Admittance measurement for early detection of congestive heart failure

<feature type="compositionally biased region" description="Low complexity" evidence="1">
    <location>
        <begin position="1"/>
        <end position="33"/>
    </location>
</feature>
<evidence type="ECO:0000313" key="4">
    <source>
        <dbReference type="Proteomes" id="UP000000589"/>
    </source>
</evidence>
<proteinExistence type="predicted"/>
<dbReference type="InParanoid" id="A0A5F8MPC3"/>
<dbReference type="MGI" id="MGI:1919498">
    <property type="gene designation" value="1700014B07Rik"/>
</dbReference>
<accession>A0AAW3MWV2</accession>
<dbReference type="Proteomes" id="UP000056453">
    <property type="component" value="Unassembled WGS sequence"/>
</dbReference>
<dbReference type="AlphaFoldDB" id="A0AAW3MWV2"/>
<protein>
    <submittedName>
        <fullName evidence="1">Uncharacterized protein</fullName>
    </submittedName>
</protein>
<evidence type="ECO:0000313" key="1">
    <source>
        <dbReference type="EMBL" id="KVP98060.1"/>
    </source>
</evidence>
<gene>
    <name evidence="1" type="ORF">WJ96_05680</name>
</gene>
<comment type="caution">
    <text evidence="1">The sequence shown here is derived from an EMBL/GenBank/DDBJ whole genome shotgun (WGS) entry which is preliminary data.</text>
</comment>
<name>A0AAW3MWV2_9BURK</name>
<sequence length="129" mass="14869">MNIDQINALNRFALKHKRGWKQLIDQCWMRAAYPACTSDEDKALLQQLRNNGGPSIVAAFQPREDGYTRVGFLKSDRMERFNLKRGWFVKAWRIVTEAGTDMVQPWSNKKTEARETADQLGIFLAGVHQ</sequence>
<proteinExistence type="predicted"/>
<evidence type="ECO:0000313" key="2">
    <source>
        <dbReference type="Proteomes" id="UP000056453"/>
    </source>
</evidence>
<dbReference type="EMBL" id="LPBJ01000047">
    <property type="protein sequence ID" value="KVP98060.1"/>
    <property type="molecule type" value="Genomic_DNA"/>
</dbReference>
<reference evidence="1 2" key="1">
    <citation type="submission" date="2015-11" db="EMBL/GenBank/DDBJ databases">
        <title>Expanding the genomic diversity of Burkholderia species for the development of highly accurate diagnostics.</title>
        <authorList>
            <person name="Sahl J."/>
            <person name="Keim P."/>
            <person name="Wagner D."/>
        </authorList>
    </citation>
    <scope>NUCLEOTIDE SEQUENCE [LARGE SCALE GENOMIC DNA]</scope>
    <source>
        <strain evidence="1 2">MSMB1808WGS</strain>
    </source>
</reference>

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Impedance has been used as a tool for cardiac research since the early 1940’s. Recently there have been many advances in this field in the diagnosis of human heart failure through the measurement of pacemaker and ICD coupled impedance detection to determine the state of pulmonary edema in patients through drops in lung impedance. These new detection methods are far downstream of the initial changes in physiology, which signify heart failure risk, namely, an increased left ventricular (LV) end-diastolic volume (also known as preload). This dissertation presents the first formal validation of the complex admittance technique for more accurate blood volume measurement in vivo in mice. It aims to determine a new configuration of admittance measurement in a large scale animal model (pigs). It also aims to prove that “piggybacking” an admittance measurement system onto previously implanted AICD and bi-ventricular pacemakers is a feasible and practical measurement that will serve as an early warning system for impending heart failure through the measurement of LV preload, which appears before the currently measured drop in lung impedance using previous techniques.